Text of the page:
Mary Medlicott, Storyteller and Author - Storyworks

Storytelling Starters ~ Jumping for joy

P1070062Summer-time and children are expressing their delight. The other day on my way to the shops, one tiny boy was jumping repeatedly up and down on the pavement with the widest smile on his face. That sheer sense of fun is something I adore to see. I’ve always wanted to encourage it in children I come across whether at work or at home. It’s something that storytelling extends and supports. 

Looking through an old notebook this week, I came across a record of the following exchange. I vaguely remember it happening in a storytelling session. It began with me asking my audience, ‘What could you do with a story?’ One child’s answer was: ‘You could put it in storage and tell it to your children.’

Oddly enough another notion of storage came up during a visit I made this week. It was to part of my extended family where, I’m delighted to say, the children all love stories. On this particular day, one of the girls was having her 9th birthday. She was also very much looking forward to going abroad on holiday next week. When talk turned to her mother’s enormous suitcase – too big even for her, she thought – a notion began to develop that the birthday girl’s 7-year old cousin, who was also present, might be able to get in the suitcase and go on holiday with them. The fantasy quickly began extending until the 7-year old was talking about the feeding tube there might be in the suitcase, the icecream his aunty might send down the tube and  how he was going to wash.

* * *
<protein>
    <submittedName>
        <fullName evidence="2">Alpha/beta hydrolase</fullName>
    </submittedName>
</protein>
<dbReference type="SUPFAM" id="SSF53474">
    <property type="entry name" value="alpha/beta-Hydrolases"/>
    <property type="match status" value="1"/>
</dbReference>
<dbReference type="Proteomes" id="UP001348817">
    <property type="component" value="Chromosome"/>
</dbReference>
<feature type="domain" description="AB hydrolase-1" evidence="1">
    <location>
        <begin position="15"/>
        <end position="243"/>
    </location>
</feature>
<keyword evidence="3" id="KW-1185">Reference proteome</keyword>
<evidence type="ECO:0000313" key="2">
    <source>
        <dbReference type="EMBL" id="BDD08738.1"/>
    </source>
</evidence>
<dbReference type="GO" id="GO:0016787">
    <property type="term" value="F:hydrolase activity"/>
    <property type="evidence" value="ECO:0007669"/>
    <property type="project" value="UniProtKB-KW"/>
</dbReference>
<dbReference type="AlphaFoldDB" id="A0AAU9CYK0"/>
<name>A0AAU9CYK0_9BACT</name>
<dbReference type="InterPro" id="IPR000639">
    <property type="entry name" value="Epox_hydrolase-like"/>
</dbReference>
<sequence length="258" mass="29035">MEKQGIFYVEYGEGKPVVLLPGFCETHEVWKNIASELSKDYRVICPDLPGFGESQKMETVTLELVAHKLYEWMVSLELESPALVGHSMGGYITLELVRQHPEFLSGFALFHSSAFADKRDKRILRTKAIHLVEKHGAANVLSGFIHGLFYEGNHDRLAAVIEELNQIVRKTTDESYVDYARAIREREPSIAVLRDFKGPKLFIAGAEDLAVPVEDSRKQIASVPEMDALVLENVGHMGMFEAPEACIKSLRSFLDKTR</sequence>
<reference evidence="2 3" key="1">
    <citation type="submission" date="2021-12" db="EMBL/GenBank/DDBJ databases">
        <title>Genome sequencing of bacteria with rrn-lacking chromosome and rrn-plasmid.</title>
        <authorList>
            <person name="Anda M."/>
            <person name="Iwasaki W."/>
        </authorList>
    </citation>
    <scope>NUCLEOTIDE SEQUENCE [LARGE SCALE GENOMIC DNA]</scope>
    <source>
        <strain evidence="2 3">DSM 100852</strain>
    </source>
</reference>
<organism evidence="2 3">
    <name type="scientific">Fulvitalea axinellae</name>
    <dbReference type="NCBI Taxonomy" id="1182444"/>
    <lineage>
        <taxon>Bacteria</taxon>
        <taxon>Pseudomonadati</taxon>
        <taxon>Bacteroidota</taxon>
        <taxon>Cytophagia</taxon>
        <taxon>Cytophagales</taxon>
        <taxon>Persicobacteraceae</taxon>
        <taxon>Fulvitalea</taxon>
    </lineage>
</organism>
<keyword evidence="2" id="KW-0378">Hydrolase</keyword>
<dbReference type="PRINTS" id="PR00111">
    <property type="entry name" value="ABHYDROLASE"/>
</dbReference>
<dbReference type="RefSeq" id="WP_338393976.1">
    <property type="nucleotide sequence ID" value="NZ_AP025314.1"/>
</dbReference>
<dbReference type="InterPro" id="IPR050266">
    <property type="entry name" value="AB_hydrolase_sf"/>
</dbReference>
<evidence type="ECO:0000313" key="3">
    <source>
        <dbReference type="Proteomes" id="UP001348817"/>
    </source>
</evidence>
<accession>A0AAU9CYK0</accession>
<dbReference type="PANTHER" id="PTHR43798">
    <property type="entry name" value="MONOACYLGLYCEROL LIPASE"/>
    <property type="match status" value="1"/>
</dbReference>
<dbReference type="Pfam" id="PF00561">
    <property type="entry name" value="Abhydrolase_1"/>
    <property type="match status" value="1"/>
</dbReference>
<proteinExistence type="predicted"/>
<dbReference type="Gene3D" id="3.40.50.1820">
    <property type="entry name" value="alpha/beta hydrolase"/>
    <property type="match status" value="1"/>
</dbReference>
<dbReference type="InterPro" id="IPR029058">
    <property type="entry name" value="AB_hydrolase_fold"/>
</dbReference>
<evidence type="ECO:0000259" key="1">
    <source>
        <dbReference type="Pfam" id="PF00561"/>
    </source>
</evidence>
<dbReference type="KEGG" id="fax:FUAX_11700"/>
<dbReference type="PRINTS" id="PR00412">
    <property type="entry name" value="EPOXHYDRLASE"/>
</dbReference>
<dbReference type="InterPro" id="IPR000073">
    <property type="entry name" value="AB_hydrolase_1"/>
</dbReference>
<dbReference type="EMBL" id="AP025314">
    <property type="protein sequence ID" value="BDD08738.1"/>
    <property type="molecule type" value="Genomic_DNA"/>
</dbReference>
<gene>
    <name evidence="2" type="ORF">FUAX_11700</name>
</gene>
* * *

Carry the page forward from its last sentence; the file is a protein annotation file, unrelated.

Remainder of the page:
P1070061But this 7-year-old boy is not only full of imagination. He’s perceptive too. Or perhaps imagination and perceptiveness are pretty much the same thing? Perhaps encouraging the one means developing the other? At another point in my visit, I was bemoaning my forgetfulness as so many of my contemporaries are beginning to do. ‘Where has my memory gone?’ I cried. ‘Has it gone on holiday?’ Without me realising what he was going to do, that little boy quickly picked up on this theme and, as conversation continued, I suddenly realised he was testing me out. ‘What city do you live in?’ he asked me out of the blue. Surprised, I began my answer – ‘I live in Lon….’ Half way through my response, the look on his face made me stop. ‘You see,’ he said, ‘you know where you live, you haven’t lost your memory.’

A bit later he hammered the point home. As we talked some more about memory, he stopped me again. ‘You see,’ he said, ‘you’re still using words, you haven’t forgotten language.’

How perceptive is that! 

P.S.  This week’s photos were taken in my local park last winter. Boys about to career down the slope ahead –  it’s that same sense of energy and excitement. Not exactly jumping for joy but pushing off  into the unknown.  


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